where ∂/∂t is the local time derivative and d/dt denotes the Lagrangian derivative, V is velocity field, and q represents the tracer concentration (mass). Given the velocity field V(t) at time t, the distribution of tracer as time progresses from t to t + Δt can be computed from a stable numerical advection scheme in a uniform flow, guaranteeing the initial shape of the tracer field is preserved in the absence of numerical diffusion (Rasch and Williamson 1989). Indeed, numerical diffusion is introduced via interpolation errors when a field variable is approximated at intermediate positions in a given domain; hence, accuracy of spatial estimation is limited by the order of interpolation.

Computationally efficient and accurate advection schemes have been designed by Thuburn (1997), Lipscomb and Ringler (2005), and Nair et al. (2005) for high-resolution chemistry–climate models using spherical geodesic grids. Besides correctly approximating the steep flow and tracer gradients, the high-resolution models have an additional advantage that they can be directly validated with the satellite data. Geodesic grids were introduced more than 30 yr ago for their suitability to meteorological applications (Sadourny et al. 1968; Williamson 1968). For a complete description of an icosahedral–hexagonal grid, one may also refer to Baumgardner and Frederickson (1985), Heikes and Randall (1995), and Majewski et al. (2002). Moreover, the isotropic structure of this grid system and its easy adaptability to higher resolutions are the key features that underscore the need of designing an efficient advection scheme to solve the flow equations on a sphere so that fine-resolution models are viable. Many numerical schemes are available for simulating advection on a regular latitude–longitude grid (Robert et al. 1985; Rasch and Williamson 1989; Staniforth and Côté 1991; Hourdin and Armengaud 1999; Amato and Carfora 2000; Nair and Machenhauer 2002; Nair et al. 1999; and references cited therein). Indeed, these schemes are either monotonic-conservative Eulerian or nonconservative semi-Lagrangian (SL) in nature (Smolarkiewicz and Rasch 1991). In Eulerian schemes, tracer evolution across a fixed computational geometry is considered in terms of fluxes, but this may not maintain the positivity of positive-definite scalar fields. However, it could be resolved by enforcing an additional constraint of monotonicity of the scalar. Moreover, the Eulerian schemes have a restriction of relying on small time steps for advancing model integration. Both of these factors—monotonicity and small time steps—add to undesirable additional computational costs. Several improvements have been suggested to enhance the efficiency and accuracy of such schemes: upwind, donor cells scheme, flux-corrected transport (FCT), and other similar schemes. On the other hand, SL schemes have been popular since the last decade with most of the present GCMs using them.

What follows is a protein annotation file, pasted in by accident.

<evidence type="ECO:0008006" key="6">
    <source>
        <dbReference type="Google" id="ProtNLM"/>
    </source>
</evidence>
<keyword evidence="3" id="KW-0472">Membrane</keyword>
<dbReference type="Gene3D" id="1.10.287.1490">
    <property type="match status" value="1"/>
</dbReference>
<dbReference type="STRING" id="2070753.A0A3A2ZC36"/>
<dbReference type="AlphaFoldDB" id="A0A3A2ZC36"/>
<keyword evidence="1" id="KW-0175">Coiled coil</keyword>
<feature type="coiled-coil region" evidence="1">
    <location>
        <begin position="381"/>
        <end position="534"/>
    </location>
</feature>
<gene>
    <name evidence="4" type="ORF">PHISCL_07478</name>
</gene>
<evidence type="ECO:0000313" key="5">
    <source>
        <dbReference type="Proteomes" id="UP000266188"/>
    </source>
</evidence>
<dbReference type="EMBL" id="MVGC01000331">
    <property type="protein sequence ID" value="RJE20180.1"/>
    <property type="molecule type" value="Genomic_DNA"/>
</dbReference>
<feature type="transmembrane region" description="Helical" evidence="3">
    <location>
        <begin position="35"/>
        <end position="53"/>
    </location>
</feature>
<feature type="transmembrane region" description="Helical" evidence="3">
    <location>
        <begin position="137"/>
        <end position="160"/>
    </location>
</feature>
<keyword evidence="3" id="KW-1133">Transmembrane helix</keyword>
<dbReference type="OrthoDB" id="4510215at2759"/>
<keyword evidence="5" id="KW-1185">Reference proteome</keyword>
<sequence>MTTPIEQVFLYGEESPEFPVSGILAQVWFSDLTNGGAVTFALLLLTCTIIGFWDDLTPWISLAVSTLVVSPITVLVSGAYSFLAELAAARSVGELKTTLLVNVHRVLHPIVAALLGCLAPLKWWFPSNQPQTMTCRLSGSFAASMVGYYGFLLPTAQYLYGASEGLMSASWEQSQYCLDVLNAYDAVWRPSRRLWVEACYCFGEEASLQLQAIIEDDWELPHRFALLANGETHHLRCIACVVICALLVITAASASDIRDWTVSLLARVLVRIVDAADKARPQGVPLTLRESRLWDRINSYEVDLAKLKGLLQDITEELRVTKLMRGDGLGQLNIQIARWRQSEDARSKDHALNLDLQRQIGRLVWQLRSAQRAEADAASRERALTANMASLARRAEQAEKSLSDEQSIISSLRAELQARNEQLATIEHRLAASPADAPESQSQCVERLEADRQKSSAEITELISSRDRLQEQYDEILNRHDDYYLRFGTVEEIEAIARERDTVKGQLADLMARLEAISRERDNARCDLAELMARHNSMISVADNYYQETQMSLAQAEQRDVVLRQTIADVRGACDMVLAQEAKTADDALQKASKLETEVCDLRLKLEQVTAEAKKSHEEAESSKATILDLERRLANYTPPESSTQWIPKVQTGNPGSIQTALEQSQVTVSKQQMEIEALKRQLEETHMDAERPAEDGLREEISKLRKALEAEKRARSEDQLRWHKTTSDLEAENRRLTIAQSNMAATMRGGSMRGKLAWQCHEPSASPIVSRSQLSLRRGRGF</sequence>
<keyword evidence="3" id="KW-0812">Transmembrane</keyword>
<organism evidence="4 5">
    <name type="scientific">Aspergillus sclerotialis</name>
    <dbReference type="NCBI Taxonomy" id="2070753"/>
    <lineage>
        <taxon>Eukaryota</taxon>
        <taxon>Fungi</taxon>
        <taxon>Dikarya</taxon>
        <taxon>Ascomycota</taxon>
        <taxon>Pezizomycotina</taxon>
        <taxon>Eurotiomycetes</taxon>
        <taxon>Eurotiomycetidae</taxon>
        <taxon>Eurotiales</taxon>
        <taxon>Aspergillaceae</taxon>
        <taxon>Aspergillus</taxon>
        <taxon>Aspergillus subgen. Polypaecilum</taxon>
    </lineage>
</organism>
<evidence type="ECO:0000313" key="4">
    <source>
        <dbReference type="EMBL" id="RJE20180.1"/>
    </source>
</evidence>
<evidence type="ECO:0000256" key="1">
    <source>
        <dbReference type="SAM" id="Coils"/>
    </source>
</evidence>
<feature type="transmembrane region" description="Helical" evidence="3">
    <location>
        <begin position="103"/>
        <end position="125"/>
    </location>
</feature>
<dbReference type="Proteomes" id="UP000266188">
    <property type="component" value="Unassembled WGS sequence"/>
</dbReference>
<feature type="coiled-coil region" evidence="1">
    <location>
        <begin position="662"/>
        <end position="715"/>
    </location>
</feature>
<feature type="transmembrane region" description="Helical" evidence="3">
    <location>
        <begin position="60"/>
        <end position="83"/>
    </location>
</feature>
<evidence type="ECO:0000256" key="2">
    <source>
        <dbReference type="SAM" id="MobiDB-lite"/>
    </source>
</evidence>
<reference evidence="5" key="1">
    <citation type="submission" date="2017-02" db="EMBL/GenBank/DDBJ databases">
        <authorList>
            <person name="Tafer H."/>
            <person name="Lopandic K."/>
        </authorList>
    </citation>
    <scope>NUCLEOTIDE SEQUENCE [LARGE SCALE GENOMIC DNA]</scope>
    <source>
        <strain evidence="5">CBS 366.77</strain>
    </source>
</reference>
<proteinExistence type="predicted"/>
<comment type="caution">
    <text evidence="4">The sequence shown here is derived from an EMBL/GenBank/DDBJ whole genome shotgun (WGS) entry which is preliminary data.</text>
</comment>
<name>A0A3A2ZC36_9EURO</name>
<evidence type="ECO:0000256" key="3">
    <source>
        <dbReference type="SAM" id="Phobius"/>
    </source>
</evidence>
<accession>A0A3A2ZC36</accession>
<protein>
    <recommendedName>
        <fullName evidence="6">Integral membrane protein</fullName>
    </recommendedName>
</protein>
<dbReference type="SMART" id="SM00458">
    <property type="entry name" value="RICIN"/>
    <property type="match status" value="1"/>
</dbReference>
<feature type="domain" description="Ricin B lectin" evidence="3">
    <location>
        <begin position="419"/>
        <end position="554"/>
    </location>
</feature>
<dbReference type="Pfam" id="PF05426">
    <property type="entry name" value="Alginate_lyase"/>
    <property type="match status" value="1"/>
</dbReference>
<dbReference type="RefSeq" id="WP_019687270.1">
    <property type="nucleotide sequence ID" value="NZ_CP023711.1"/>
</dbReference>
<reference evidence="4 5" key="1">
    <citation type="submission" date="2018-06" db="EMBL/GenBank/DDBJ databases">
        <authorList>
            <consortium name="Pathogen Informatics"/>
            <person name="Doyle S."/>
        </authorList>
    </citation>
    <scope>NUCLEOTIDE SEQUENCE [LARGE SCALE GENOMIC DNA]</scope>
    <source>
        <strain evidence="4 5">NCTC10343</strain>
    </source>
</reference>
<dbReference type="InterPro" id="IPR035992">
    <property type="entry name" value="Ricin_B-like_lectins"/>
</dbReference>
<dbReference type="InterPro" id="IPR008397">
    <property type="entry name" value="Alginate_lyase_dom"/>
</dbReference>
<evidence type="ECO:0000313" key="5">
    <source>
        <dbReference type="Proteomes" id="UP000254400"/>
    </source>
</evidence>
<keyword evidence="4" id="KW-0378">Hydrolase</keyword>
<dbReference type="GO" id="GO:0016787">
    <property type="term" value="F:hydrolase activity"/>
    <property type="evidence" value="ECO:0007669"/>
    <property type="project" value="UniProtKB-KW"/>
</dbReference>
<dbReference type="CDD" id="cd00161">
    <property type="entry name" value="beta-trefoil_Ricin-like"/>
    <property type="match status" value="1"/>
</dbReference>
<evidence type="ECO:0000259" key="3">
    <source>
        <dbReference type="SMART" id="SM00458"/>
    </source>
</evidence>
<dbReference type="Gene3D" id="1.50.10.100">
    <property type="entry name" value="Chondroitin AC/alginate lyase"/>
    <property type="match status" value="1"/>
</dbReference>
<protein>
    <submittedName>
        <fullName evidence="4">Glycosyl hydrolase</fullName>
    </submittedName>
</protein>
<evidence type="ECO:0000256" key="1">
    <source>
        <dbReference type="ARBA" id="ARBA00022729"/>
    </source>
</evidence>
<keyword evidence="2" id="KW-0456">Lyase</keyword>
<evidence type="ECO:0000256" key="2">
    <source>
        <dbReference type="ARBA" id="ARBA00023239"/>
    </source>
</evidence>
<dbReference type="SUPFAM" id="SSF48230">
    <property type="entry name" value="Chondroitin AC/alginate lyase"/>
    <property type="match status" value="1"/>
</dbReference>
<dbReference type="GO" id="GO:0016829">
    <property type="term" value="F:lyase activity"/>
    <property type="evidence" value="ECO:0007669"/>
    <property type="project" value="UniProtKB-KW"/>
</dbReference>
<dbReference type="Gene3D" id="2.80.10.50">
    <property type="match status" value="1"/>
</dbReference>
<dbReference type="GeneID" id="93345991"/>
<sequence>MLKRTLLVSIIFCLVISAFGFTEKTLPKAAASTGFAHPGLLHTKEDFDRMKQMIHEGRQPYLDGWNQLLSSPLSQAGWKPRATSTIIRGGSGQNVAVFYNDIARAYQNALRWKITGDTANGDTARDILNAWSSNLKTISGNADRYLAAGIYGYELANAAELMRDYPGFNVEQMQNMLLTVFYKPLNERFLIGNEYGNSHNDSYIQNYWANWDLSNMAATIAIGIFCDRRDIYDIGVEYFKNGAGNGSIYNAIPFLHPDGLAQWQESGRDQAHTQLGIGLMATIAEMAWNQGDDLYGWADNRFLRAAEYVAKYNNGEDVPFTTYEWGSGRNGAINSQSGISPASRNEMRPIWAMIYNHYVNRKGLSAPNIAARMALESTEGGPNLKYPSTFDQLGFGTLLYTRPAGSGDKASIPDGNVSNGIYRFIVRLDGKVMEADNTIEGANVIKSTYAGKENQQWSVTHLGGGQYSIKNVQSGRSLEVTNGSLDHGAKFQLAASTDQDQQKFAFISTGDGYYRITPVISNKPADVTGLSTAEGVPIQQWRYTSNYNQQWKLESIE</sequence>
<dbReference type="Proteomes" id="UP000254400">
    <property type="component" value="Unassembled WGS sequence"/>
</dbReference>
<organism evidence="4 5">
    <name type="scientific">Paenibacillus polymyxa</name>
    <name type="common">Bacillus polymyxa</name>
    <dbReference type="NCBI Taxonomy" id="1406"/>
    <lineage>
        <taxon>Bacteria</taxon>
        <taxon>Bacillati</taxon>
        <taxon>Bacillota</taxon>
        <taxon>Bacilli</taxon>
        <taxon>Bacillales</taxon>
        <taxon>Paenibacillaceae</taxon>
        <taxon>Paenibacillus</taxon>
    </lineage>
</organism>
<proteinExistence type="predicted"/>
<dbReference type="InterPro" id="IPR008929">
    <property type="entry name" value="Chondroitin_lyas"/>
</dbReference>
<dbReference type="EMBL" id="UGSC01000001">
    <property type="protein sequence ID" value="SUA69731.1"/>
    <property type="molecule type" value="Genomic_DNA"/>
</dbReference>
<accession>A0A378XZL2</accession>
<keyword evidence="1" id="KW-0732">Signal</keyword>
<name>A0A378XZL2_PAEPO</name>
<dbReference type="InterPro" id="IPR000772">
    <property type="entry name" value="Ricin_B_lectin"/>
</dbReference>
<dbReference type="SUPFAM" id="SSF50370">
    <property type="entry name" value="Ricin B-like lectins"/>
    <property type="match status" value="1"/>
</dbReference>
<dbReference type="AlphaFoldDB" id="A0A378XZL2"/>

Much earlier, Richardson (1926) described that the diffusion processes in eddy-dominant atmospheric flows, where the scale of the flow was recognized as the key parameter, influence the distribution of a tracer. In this elegant work, he devised a mathematical framework to comprehend diffusivity on a range of scales in one coherent manner. This suggests that the advection–diffusion schemes designed for climate models should be applicable to a wide range of scales and should not be restricted to step size or resolution. The SL scheme offers this property and hence a natural choice for global models. However, a severe problem arises from its inherently nonconservative nature—a key issue in dealing with the meteorological and chemistry variables in climate models. To achieve conservation with an SL scheme, higher-order interpolation formulas are needed. On the contrary, pure Lagrangian schemes are conservative, follow accurate trajectory, and inhibit interpolation error growth. Yet, its continuous use for long-term model integration may not be desirable as regularly spaced information could evolve into a highly irregular spatial structure. The numerical method utilized in this study, takes the advantage of Lagrangian time integration to minimize spatial and temporal discretization errors, to render the semi-Lagrangian scheme accurate and nearly conservative.

The paper has been organized as follows: geodesic grids are described in section 2, followed by the methodology of advective transport described in section 3. Two-dimensional test cases (viz., solid-body rotation and a deformational flow) are presented in section 4 along with a discussion on error norms in section 5. Finally, the results of this study are summarized in section 6.

2. The spherical geodesic grid system

In the literature, the system is referred to as either icosahedral–hexagonal or spherical geodesic grid systems. Many researchers have utilized geodesic grids in hydrodynamical atmospheric circulation modeling (Sadourny et al. 1968; Sadourny and Morel 1969; Williamson 1968; Cullen 1974; Masuda and Ohnishi 1986; Heikes and Randall 1995; Thuburn 1997; Stuhne and Peltier 1999; Majewski et al. 2002; Ringler and Randall 2002a; Bonaventura and Ringler 2005; Lipscomb and Ringler 2005). In this system, the Pole is surrounded by a fixed number of grid points that are at a fixed distance Δλ, unlike the latitude–longitude grid. The main advantage of this grid system is that the grid distance between neighboring points is constant over the entire globe. The grid is generated by subdividing the great circle arcs of 20 spherical triangles, constituting the spherical icosahedron (sphere). The icosahedron is formed with 12 fixed points on the earth including the two Poles. This grid divides the sphere into triangular elements of equal area and shape. The resolution level n implies that an edge of a spherical triangle is subdivided into n number of parts. The generation procedure suggested by Sadourny et al. (1968) has been followed here. It may be remarked that at the 12 fixed points, five triangles meet; whereas, at all other points, six triangles meet. The basic geometric cell structure, common to all geodesic grids, is therefore a triangle.